Sophia Coppola's 'Somewhere'What's the statute of limitations for Hollywood relationships? Quentin Tarantino has been accused by the Italian press of favoritism after ex-girlfriend Sofia Coppola's latest film won the top prize of the Venice Film Festival. Tarantino served as head of the jury, which also awarded prizes to his friend Alex de la Iglesia and one of his mentors, Monte Hellman.

Somewhere, Coppola's drama starring Stephen Dorff as an actor spiraling into despair, received such a tepid critical response that it's been written off as a potential awards contender, though Dorff received good notices for his work. (It's due out in theaters on December 22.) Balada Triste de Trompeta won screenplay and director prizes for Spanish director de la Iglesia, though an informal critics' poll ranked it just 17th out of 24 films in competition. Hellman's latest, Road to Nowhere, also failed to impress local critics, though his award was a lifetime achievement prize.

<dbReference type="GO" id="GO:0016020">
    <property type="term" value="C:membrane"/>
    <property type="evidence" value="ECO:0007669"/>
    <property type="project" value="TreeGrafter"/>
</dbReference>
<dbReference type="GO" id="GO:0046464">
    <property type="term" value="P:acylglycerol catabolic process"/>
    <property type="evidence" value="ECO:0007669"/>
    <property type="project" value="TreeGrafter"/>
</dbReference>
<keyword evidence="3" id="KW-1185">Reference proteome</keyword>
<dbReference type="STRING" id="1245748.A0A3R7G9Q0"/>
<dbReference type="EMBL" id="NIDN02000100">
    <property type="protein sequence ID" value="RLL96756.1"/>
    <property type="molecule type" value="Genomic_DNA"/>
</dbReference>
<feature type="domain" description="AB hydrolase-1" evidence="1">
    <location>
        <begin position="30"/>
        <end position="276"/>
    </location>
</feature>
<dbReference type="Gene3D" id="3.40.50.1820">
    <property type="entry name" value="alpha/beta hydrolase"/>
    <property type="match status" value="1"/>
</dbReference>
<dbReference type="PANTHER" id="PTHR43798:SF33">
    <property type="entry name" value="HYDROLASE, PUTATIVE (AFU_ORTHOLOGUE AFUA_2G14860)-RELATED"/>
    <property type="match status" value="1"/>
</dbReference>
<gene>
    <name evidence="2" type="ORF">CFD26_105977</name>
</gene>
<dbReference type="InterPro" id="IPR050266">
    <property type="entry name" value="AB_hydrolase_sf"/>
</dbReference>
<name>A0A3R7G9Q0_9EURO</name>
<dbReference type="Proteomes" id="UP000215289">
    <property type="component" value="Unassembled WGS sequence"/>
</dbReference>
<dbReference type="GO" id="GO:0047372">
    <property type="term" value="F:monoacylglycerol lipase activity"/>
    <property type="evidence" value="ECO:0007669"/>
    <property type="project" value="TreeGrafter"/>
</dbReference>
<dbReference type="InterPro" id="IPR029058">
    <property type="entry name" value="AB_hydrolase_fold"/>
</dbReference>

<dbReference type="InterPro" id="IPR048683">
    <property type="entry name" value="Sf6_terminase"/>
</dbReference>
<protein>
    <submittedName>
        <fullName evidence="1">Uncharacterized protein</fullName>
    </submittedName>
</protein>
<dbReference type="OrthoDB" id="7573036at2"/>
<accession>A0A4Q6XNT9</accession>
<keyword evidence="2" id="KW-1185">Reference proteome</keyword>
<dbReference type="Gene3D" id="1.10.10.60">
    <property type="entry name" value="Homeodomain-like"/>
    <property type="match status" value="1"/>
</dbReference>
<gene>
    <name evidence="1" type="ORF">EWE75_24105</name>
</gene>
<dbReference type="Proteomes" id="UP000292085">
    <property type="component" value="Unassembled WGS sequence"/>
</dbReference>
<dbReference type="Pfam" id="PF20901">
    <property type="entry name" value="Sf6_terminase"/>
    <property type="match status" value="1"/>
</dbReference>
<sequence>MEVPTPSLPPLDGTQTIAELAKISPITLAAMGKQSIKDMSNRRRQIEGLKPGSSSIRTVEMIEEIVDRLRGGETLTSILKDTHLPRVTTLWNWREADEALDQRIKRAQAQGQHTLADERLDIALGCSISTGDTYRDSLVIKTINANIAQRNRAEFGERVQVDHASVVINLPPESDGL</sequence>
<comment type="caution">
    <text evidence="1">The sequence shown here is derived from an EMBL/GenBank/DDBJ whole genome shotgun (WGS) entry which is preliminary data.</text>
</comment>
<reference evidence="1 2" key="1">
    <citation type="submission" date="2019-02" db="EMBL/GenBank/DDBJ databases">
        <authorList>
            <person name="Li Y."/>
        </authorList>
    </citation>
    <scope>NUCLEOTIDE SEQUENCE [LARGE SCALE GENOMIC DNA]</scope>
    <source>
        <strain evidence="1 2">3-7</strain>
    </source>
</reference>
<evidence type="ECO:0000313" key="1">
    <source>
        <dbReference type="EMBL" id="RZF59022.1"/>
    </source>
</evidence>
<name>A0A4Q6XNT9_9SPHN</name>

Tarantino, who hugged Coppola on stage after the award was announced, claims he wasn't influenced by relationships and denies that he forced the jury to go along with him: "I was just going to literally respond to the film." He added: "There was no me steering any directions. Sofia doesn't know any of these other people on the jury and her prize was unanimous."
Major film festivals love having prominent actors and directors serving on award juries -- it ensures additional star power and attention to the awards -- and it's practically impossible to avoid conflicts of interest, especially since jury selection and film selection are carried out independently at most festivals. Italian critics may have hoped that Italian-made films would receive a prize or two to bolster the local film industry, which has generally been described as beleaguered for more than 20 years.
categories Awards, Cinematical